In other words, you can be earning the same amount of money, but it buys less and less.

The mining pool that won the block just prior to the halving embedded a message in it to hammer the point home. It said: "NYTimes 09/Apr/2020 With $2.3T Injection, Fed's Plan Far Exceeds 2008 Rescue."

That was not just a reference to the rampant money-printing of the U.S. Federal Reserve this year. It recalled the message Nakamoto embedded in the very first Bitcoin block, a headline in a UK newspaper: "The Times 03/Jan/2009 Chancellor on brink of second bailout for banks."

Central bank manipulation of money at the expense of ordinary citizens was one of Nakamoto's primary motives for creating Bitcoin. And it explains why halving events are built into the code.

The Bitcoin halving has implications for the price as well - despite the ho-hum reaction from Bitcoin traders this week.

What the Halving Means for the Bitcoin Price

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Last year, folks were talking about how the halving was "priced in," and so would have no impact when it occurred.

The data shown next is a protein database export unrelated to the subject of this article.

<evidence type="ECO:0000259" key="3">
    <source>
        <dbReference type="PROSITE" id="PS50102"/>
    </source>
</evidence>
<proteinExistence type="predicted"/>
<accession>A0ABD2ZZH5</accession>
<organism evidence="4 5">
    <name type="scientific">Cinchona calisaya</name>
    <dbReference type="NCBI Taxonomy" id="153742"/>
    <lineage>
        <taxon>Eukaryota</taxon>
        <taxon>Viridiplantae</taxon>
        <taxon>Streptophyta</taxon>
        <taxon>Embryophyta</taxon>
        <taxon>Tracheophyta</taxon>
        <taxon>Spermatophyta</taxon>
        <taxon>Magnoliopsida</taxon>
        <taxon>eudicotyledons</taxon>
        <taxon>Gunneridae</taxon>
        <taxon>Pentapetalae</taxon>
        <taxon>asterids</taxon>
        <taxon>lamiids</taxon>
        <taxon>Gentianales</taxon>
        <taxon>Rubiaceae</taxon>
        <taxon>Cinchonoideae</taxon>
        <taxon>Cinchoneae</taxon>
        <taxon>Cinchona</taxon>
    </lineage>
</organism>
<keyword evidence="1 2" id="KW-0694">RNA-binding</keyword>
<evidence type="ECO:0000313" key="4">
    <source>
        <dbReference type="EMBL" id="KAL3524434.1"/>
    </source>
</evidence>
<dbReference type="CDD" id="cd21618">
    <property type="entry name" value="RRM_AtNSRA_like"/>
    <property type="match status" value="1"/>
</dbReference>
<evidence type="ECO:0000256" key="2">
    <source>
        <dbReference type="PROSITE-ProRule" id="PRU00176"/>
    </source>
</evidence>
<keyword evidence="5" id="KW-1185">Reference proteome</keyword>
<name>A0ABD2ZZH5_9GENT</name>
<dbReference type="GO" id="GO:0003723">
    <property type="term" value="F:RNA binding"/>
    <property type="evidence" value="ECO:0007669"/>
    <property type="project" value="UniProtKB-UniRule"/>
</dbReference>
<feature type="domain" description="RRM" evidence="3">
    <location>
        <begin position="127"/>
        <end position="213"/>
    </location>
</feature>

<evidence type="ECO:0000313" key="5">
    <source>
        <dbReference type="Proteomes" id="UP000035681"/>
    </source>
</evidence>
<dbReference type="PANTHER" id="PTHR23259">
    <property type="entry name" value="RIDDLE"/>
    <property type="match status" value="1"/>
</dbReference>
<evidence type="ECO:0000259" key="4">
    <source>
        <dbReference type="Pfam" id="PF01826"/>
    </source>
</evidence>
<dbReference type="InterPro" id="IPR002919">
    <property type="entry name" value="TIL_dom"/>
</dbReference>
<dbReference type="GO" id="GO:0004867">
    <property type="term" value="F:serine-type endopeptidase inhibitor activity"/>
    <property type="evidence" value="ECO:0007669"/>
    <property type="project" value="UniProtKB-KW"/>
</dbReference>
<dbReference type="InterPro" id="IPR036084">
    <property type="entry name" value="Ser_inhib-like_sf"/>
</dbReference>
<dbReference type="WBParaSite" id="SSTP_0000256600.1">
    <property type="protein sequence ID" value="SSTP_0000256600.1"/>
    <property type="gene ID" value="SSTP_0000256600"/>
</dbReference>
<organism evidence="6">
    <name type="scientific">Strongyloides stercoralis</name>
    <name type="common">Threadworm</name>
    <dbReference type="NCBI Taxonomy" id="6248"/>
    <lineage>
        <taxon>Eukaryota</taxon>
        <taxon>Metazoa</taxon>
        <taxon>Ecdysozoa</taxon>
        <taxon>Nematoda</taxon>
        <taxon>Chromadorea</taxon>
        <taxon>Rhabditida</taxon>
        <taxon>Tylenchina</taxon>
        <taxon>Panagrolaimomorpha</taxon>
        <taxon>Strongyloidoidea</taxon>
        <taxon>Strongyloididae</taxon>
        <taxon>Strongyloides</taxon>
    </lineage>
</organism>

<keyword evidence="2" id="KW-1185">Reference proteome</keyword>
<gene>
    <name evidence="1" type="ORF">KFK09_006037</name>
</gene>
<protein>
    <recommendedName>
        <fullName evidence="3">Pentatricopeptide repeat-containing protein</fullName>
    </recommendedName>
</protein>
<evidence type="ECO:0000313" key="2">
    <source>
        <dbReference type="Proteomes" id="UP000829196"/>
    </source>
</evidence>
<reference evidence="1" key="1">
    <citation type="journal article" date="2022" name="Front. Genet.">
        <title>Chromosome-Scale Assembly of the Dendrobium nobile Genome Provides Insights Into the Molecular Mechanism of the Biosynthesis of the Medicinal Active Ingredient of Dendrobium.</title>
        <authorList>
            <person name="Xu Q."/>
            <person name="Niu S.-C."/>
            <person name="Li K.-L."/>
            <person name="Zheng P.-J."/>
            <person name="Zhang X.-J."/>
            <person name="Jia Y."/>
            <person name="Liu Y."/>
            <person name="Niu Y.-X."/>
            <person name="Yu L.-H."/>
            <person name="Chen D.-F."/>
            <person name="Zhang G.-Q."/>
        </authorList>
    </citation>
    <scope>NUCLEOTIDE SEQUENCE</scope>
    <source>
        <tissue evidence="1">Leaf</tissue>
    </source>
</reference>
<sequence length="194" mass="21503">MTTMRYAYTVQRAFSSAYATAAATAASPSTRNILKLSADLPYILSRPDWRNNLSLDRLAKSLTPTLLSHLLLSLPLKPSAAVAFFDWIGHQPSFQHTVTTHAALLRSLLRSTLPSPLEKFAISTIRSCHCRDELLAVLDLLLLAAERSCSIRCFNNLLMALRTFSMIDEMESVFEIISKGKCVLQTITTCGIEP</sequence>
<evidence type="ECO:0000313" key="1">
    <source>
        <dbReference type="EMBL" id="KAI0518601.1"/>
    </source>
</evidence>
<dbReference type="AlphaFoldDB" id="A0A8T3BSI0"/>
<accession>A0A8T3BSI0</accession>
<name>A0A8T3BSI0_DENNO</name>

Actually, we saw a run-up in the price a few weeks ago as anticipation for the halving was building. Bitcoin shot up from about $6,800 April 20 to a little over $10,000 May 7.

But as we reached the actual event, Bitcoin sold off. It was a variation on a theme we see in the stock market all the time: Buy the rumor, sell the news.

The anticlimactic reaction to the halving in the Bitcoin markets should have surprised no one, though. In the previous two halvings, the price of Bitcoin behaved in much the same way - it hardly moved.

But halvings do seem to have an impact on the Bitcoin price over the long term. The media attention around these events tends to draw in new investors, for one thing. That beefs up demand over time as these newbies dip their toes in.

Instinct says the cut in the supply of new coins should boost the price as well. But daily trading volume in Bitcoin is about 270,000 per day. The halving cut the supply of new coins from 1,800 per day to 900 - the proverbial drop in the bucket.